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5 Points Every Mountain Biker Should Know Before Exploring New Trails

Article by guest contributor Amanda Wilks of Mountain Bike Reviewed

Mountain biking is a thrilling sport, which is why it attracts such diverse fans as the rugby star, Nicolai Geometron, the rock star Duff McKagan, and even, somewhat surprisingly, former president Bush. There is nothing quite like the thrill of going down a new trail, but there are a few points every mountain biker should keep in mind before exploring new sites.

Let’s discuss the important details to keep in mind before exploring new trails.

1.    Trail Difficulty

Like ay sport, there is always a risk of injury when mountain biking, but some trails are harder and more dangerous than others. The difficulty level of a trail depends on how rough the terrain is, how many plants or other obstructions are in the trail and how much room it leaves for errors.

The difficulty of the trail should determine how bikers ride it, since they can manage the risk through riding behavior. Simply slowing down and carefully watching for hazards can make a dangerous trail manageable. It’s also worth going along with someone who has already been down the trail and knows the rough spots. There are some trails that are simply too hard for some riders, but don’t let that thought discourage you; there are always easier trails out there and you can train up for the more difficult ones.

2. Safety

Safety should always come first, especially on a new trail. A biker’s inexperience with the area introduces new risk factors, and taking steps to manage those risks is essential.

No biker should ever go on a new trail without a way to call for help. Remember that not all trails will have a cell signal. A signal whistle of similar tool is necessary as a backup, or for trails without reception. It’s also important to bring a map, since it’s easy to get lost a new trail if it ever splits or turns. Most importantly, bikers should inform a few different people where they are headed for the day so those people can get help if the biker fails to get home on time.

3.    Weather

All bikers should check the weather report before they head out for a trip, especially if they intend to spend a long time on a new trail. Bad weather brings reduced visibility and poor trail conditions, so it’s even worse for people who are on a new trail than those who are on an old one.

Most trips down a new trail will be fairly long, so it’s important to look up a detailed forecast in case the weather is going to change part way through the trip. Hourly forecasts that are released on the day of the trip will be the most accurate. They’re also the most useful, since they can provide a specific range of time when the weather is likely to be good.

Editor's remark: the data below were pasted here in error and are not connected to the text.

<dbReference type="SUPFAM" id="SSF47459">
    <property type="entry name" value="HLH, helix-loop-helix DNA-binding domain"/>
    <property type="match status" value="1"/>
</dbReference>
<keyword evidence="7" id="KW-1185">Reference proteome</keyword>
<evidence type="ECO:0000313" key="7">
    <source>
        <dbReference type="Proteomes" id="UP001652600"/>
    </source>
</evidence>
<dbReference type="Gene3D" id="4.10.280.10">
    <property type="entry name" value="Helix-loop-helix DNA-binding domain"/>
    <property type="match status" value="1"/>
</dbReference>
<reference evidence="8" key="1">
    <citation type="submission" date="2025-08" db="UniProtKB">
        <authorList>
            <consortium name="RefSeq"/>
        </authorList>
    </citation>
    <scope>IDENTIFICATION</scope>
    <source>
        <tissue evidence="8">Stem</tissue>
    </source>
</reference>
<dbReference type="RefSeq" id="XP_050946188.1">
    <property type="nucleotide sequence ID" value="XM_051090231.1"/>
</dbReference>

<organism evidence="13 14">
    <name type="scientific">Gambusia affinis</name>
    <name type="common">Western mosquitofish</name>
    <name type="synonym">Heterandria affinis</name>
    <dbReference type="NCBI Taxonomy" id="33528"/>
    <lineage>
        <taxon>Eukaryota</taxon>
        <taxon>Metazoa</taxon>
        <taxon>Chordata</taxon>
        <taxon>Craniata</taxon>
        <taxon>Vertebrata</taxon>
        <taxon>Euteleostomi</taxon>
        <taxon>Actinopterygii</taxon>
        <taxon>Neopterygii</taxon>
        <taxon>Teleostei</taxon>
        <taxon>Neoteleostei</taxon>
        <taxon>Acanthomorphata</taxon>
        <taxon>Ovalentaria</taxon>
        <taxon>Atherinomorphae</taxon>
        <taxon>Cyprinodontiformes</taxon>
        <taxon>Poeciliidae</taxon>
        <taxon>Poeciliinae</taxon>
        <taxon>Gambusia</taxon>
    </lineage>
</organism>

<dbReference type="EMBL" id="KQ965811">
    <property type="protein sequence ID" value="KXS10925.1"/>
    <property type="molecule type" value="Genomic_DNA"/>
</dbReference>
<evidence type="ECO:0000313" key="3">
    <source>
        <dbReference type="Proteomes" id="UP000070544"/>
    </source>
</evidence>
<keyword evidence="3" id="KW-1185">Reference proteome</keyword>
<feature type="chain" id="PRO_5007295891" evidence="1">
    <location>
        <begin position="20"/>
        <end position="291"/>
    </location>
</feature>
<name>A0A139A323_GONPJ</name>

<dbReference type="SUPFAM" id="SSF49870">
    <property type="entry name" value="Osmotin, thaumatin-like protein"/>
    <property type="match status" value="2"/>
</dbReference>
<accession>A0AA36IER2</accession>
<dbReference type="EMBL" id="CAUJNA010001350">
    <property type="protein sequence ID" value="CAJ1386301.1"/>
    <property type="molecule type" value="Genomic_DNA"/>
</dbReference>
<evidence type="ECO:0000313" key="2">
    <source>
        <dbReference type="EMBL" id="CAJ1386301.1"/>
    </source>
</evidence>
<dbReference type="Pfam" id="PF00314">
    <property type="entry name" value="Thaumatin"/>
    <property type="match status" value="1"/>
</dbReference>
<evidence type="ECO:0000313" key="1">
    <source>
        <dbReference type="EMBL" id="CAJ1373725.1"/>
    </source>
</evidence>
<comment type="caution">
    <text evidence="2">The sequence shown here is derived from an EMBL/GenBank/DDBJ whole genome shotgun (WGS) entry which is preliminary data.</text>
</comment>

4.    Physical Limits

Every mountain biker knows that biking is an intensely physical sport that takes a lot of energy. The ACSM Health and Fitness Journal found that the challenges of biking over uneven terrain lead to a full-body workout that also trains coordination and good decision-making skills. That physicality also means that bikers need to take their endurance and physical limits into account when picking trails. Biking down a trail that is too long or difficult means turning around early, and nobody enjoys that.

The biggest factors to consider are the length of the trail and how many slopes it features. It’s important to remember that any trail which isn’t a loop also includes the journey back to the starting point, which doubles the workload to bike it. Biking back is unavoidable, even for people who get tired and stop early, so planning for it is vital.

Bikers who aren’t sure if they can handle a trail should train their endurance before they try it. The best way to do that is to start out on smaller and easier trails. That’s also the best way to discover limits, so it’s a good idea to start small and build towards bigger challenges.

5.    Bike Design

Mountain bikes come in a lot of different shapes and sizes, and bikers should make sure that their bike is suitable for the trail. The bike’s suspension is usually the most important factor. Some mountain bikes, like cross-country models, are fine for relatively smooth trails but can’t handle extremely rough terrain. Using them on a rough trail is an exercise in discomfort, so it’s best to check for compatibility before heading out.

The bike’s weight will also matter on some trails. Some of them include serious obstructions, such as shallow water or fallen trees. Bikers sometimes need to carry their bikes over or through those obstacles. That’s much easier with a light bike than a heavy one. These obstructions are rare, so it’s usually easy to find out if a trail will feature them in advance.

Preparation Counts!

While it seems fun to just “wing it” and embrace the adventure, a little preparation goes a long way – and you’ll still be in for plenty of unexpected delights on the trail. That’s the beauty of mt. biking.

There is always some risk for a mountain biker when exploring new trails. Most problems arise from carelessness, when people don’t stop to think about whether they can handle the trail. Researching the trail and preparing for its challenges does take some effort, but the reward is a safe and pleasant outing.

There you have it! Cross every point off your list and… what are you waiting for? Your trail adventure is out there!

Amanda Wilks is a veteran mt. biker and the author of Mountain Bike Reviewed.

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